With IBM’s preconfigured industry solutions, new intelligent workflows, infused with AI, extend to the closest point of action and integrate processes between machines, the plant and the enterprise. The IBM Garage methodology for Industry 4.0 collaboratively prioritizes development to the highest ROI use cases and takes a human-centered approach to facilitate employee buy-in.

IBM Cloud® Paks software automate business processes and integrate data flows. Key IBM technologies that bring workflows to life in a manufacturing environment include the IBM Plant Service Bus and IBM Watson® AI.

IBM Plant Service Bus includes manufacturing protocols to integrate across industrial equipment and automation tools, while IBM Watson AI draws insights from all types of data, including visual and acoustic data. Edge computing solutions bring the power of IBM Watson AI to workers and machines to capitalize on data and extend the experience of experts in the organization.

04

5 min read

Increase OEE by building and modernizing next-generation apps

Co-creation of modern applications pairs developers with plant subject matter experts, ensuring solutions are designed to meet manufacturing needs.

Welding sparks falling down

According to the director of digital transformation, there was always a risk of downtime, since systems were cobbled together over more than 30 years, spanning regivons and divisions within the interviewed organization. By implementing a platform approach, it eliminated downtime, while improving quality and agility. The Total Economic Impact™ Of IBM And Red Hat For Manufacturing, Source: Forrester 2021

The average plant relies on a portfolio of hundreds of aging, heterogenous plant applications. Some applications are proprietary or may be fraught with lack of documentation. Other apps may be back-level or running on unsupported operating systems. Such a patch work of siloed apps is costly to maintain and enhance and puts production continuity, quality and safety at risk. The advent of more edge computing applications coming alongside 5G is poised to expand the challenge even further. This issue grows exponentially for large organizations that are operating dozens or hundreds of individual plants.

Fortunately, there’s a path out of this jungle. Modern DevOps techniques apply modularized development in small chunks, so applications can be rapidly deployed and expanded over time. Cocreation of modern applications pairs developers with plant experts, ensuring solutions are designed to meet manufacturing needs.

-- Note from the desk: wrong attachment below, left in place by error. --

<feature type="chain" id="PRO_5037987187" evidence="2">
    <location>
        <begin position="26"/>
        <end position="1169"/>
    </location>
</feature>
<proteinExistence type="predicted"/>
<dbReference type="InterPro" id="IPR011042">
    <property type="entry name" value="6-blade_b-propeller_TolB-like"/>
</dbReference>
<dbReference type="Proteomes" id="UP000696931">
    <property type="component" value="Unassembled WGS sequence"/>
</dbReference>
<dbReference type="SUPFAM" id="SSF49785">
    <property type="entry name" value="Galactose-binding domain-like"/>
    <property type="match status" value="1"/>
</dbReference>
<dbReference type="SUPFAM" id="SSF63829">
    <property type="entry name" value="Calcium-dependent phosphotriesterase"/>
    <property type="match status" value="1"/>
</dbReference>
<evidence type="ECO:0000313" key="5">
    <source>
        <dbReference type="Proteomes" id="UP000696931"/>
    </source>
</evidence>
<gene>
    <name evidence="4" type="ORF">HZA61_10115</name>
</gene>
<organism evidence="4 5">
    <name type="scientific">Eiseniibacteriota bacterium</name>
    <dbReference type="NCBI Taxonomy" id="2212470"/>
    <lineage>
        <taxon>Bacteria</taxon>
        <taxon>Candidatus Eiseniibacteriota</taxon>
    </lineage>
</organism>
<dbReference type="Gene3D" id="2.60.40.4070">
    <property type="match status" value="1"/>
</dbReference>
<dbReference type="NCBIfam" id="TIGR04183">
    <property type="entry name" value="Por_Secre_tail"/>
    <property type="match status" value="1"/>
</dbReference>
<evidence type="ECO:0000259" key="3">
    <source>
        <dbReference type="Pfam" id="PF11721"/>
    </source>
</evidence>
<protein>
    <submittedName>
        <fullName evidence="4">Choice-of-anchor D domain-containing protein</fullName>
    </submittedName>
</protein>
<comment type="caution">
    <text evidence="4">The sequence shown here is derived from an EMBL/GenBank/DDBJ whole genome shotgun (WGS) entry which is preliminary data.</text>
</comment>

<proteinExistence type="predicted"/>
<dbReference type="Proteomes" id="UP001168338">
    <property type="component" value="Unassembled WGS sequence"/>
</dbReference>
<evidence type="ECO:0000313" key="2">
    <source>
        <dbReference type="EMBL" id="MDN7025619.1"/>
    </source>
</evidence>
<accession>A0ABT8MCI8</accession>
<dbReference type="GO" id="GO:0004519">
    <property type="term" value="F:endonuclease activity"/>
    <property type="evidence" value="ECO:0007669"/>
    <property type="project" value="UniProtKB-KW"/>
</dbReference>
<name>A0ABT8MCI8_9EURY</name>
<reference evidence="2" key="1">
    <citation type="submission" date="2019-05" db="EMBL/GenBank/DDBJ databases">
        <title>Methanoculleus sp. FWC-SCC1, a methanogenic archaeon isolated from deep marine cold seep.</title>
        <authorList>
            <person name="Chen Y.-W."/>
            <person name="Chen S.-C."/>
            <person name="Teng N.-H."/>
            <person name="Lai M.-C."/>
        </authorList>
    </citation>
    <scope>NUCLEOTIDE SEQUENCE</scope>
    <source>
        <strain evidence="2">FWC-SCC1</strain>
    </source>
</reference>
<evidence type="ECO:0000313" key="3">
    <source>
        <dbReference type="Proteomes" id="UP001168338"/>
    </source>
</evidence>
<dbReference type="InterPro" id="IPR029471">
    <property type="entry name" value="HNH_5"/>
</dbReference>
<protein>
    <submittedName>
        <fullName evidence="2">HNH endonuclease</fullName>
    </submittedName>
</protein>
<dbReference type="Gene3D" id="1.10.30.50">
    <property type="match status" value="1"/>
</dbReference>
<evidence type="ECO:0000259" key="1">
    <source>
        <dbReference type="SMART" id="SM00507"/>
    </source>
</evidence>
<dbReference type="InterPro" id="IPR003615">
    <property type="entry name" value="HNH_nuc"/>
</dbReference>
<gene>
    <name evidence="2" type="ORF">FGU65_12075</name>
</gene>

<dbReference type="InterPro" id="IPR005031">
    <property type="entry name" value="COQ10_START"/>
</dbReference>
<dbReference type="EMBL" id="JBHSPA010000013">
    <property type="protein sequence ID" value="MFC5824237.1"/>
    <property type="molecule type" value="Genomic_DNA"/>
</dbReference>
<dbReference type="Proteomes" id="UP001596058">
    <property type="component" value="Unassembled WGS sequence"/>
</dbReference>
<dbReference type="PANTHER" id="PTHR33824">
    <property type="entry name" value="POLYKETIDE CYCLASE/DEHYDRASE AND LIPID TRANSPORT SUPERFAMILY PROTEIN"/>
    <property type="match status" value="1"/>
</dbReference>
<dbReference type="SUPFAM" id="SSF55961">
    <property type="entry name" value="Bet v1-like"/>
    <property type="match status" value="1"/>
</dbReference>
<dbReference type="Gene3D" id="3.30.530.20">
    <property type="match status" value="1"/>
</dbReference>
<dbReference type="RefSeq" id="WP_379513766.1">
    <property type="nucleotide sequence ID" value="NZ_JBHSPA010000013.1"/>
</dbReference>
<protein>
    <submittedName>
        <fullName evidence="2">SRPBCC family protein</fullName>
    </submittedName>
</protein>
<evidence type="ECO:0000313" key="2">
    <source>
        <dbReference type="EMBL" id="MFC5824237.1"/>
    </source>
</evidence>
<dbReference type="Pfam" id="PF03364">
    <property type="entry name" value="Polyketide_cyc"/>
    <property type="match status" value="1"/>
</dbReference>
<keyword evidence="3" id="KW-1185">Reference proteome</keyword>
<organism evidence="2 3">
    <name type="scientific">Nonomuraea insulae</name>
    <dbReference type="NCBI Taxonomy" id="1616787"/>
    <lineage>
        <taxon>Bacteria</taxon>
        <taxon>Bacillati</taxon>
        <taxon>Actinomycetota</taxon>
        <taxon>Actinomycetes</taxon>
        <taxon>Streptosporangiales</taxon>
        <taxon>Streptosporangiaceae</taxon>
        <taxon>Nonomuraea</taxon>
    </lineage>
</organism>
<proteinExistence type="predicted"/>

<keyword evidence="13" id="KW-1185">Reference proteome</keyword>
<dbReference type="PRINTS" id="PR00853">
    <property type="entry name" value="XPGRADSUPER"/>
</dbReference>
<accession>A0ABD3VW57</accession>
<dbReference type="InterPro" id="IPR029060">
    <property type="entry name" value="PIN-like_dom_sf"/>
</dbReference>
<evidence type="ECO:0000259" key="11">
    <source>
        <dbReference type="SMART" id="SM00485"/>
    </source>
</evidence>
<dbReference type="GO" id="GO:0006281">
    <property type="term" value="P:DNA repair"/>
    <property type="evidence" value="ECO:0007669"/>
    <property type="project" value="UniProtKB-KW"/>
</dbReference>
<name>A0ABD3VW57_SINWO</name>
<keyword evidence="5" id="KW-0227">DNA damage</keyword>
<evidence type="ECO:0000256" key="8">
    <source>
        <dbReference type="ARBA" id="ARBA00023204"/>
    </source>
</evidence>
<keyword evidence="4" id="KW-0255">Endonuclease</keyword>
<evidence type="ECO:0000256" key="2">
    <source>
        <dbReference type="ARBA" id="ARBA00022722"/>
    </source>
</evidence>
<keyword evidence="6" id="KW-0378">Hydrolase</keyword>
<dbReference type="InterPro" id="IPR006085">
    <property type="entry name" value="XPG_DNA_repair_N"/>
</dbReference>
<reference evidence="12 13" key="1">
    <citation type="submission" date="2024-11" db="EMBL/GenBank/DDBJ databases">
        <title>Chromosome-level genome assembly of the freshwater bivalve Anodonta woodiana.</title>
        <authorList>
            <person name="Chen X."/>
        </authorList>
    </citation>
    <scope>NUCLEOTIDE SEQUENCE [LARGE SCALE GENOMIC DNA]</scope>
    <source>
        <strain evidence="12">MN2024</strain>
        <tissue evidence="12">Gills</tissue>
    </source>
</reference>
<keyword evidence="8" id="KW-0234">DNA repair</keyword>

Manufacturers need to adopt an architecture that grows with their business priorities, one that facilitates integration and can adapt as needs change. New applications should be aligned with the information architecture, with workloads performed at the edge, line and plant levels.

An open, container-based approach enables the creation of modular systems to speed deployment, increase reuse, simplify maintenance and easily scale. With modern application development technologies, you can be less reliant on specialized skills, enabling workforce flexibility and more nimble, efficient operations.

Architectural Decisions

How will you modernize plant and edge applications for more resiliency without risking stability and operational disruption? Will you use proprietary or open-source development techniques?

Learn more
IBM’s hybrid cloud approach builds cloud-native applications using Red Hat OpenShift with industry-standard Kubernetes containers.

This leading platform brings the advantages of open-source technology, but is “industrial-ready,” with the reliability, security and support needed for critical operations. IBM’s open platform enables new applications to run in essentially any operating environment—private clouds, on premises or a choice of public clouds.

IBM’s solution includes a reference semantic model that handles the mapping of integration points, such as data, OT, other applications and so on. This semantic model separates the complexity of the plant environment from the applications to simplify development and allow changes to the operating environment to be reflected in all affected applications.

With the principle of bringing the applications as close to the point of action as possible, IBM® Edge Application Manager lets you create, deploy, run, maintain and scale edge solutions basically anywhere.

IBM’s solutions help reduce costs; speed development; enable tuning new applications for edge, line and plant systems; and provide scalability and flexibility for the future.

05

5 min read

Secure assets, information and people

How will you identify cyber attacks within the plant and respond swiftly? How will you secure data and access points within the plant? How will you combine security monitoring in the plant with IT?

Man looking at a laptop holding a clipboard
A yearly research study conducted by IBM shows that in 2019 there was a 2,000 percent (20x) increase in OT cybersecurity attacks. Yes, you read that correctly — 2,000 percent. As operational organizations and industries experience innovation and connectivity, bad actors can take notice and execute security attacks. To help mitigate these risks, organizations can adopt an operational technology security strategy.